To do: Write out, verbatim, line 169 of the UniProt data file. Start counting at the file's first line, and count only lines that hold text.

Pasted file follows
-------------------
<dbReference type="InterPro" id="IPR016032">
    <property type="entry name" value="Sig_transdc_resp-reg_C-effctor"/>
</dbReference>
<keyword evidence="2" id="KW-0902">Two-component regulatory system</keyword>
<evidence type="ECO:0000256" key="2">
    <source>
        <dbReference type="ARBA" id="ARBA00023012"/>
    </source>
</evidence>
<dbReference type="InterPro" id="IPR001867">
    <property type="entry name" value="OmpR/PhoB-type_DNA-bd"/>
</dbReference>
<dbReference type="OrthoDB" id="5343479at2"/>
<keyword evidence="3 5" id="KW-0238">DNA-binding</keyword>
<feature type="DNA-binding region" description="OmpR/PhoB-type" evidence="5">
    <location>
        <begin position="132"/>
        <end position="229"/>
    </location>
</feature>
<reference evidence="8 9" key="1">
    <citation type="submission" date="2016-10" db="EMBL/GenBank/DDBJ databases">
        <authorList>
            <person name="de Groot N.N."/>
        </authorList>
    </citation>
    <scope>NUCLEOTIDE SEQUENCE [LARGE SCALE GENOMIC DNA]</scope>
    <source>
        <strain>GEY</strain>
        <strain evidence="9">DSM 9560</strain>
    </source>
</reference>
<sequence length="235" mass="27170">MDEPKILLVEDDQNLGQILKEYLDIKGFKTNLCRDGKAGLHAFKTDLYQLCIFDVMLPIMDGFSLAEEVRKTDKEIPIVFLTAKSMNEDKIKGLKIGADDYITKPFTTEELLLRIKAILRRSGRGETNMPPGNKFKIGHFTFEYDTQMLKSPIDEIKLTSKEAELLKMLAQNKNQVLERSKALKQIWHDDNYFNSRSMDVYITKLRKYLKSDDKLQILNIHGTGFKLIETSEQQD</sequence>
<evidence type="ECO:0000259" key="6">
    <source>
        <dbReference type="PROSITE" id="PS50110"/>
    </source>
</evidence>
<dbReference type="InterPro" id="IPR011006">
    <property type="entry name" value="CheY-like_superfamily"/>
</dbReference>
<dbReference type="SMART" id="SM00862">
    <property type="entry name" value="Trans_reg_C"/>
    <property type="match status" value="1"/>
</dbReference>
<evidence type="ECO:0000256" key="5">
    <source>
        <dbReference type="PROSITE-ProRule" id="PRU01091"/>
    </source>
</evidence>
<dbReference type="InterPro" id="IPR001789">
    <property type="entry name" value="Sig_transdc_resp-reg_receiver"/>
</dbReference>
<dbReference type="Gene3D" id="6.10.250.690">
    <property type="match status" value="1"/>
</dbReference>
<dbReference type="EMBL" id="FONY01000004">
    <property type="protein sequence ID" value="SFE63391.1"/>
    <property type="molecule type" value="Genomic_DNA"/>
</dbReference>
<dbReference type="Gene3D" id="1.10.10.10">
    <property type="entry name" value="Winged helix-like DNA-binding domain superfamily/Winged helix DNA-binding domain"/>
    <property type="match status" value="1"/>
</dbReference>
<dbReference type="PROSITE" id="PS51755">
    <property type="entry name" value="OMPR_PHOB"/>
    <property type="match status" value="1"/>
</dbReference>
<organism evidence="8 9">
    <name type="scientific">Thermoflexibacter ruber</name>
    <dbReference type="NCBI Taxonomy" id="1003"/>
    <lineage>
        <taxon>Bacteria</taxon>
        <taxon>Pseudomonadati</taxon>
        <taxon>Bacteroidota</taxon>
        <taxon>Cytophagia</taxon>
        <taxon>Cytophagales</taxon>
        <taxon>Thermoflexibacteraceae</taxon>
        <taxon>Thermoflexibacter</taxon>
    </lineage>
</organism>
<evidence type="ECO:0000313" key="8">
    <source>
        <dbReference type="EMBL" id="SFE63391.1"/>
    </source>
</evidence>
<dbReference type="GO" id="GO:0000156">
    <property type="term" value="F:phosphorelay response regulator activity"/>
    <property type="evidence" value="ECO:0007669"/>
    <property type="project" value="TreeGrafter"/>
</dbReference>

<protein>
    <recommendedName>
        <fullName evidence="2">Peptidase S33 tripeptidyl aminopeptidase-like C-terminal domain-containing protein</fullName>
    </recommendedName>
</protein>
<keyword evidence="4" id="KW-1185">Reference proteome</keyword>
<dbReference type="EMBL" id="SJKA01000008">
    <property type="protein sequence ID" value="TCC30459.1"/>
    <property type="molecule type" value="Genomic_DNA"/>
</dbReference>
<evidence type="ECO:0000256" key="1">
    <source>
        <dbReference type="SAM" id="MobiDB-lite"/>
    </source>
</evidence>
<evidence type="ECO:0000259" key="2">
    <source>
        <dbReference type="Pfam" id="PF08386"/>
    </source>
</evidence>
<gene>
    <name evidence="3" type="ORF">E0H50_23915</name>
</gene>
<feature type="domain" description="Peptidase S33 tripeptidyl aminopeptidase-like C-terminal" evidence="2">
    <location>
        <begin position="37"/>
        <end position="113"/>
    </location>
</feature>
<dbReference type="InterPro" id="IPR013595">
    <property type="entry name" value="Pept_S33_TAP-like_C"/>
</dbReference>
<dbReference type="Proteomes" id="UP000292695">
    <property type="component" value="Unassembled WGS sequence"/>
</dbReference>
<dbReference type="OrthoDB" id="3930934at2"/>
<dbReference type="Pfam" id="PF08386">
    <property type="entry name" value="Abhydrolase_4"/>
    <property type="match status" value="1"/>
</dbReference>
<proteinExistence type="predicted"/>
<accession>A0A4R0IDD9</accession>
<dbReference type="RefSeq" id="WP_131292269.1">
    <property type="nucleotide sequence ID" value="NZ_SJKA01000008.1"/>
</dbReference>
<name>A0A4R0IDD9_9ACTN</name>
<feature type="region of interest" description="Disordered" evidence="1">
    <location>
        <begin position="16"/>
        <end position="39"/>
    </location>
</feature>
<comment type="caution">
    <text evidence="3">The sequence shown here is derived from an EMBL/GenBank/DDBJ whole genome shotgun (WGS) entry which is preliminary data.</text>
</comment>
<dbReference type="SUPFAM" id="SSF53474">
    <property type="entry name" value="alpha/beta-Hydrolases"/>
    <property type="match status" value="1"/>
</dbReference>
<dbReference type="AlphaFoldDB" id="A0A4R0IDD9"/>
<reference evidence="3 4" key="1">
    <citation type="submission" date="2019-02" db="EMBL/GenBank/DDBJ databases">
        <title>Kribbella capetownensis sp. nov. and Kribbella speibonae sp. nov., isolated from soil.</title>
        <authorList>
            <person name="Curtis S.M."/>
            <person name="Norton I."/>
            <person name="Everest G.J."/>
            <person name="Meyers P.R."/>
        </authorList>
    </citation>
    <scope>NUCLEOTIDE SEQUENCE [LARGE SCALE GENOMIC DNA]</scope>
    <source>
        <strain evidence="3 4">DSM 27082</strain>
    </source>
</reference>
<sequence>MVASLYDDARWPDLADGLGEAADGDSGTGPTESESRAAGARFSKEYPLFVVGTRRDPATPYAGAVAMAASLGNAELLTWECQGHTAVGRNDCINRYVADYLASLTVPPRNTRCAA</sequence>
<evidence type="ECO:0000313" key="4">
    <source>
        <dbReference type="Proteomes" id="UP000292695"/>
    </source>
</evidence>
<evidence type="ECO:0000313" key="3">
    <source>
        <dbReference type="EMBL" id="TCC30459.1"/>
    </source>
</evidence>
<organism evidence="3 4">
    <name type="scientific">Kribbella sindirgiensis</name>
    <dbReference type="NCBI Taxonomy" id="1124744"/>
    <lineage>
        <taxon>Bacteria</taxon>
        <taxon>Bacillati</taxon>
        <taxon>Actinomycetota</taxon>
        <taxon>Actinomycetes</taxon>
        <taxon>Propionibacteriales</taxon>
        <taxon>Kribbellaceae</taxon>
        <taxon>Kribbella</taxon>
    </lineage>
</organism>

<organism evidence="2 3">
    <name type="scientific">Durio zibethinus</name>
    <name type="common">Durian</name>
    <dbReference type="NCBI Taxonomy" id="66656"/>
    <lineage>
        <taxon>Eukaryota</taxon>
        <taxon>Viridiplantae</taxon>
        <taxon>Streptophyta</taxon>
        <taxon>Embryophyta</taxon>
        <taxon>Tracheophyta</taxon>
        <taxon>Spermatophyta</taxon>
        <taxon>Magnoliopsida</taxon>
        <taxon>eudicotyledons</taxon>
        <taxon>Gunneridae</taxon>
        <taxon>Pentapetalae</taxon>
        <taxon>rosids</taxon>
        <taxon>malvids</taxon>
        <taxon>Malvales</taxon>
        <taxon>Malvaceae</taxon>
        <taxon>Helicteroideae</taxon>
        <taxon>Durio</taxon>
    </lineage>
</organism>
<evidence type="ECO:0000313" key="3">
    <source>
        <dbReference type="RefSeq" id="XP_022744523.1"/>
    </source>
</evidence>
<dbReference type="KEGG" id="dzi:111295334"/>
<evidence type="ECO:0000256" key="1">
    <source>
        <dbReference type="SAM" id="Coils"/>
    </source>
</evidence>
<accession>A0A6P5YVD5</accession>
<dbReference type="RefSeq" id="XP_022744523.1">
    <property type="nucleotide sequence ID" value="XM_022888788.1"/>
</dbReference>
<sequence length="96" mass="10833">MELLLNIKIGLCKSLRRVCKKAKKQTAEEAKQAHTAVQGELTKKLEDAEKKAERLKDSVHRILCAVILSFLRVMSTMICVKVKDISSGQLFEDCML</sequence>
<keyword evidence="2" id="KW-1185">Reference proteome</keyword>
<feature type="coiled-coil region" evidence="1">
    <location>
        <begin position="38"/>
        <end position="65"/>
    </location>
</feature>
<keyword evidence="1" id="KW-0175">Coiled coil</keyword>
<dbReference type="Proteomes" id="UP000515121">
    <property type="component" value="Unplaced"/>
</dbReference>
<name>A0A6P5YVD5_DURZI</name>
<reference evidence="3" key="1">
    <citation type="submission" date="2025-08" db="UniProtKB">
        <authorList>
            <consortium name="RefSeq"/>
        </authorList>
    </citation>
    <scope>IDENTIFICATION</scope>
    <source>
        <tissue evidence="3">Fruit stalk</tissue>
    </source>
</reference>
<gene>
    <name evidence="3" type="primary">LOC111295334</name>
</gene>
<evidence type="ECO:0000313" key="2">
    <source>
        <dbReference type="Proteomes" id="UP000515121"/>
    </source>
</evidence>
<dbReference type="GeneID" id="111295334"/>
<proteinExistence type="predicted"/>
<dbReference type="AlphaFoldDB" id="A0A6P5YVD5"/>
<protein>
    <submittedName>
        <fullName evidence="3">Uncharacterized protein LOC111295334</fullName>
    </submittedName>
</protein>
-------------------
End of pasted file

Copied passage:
    <source>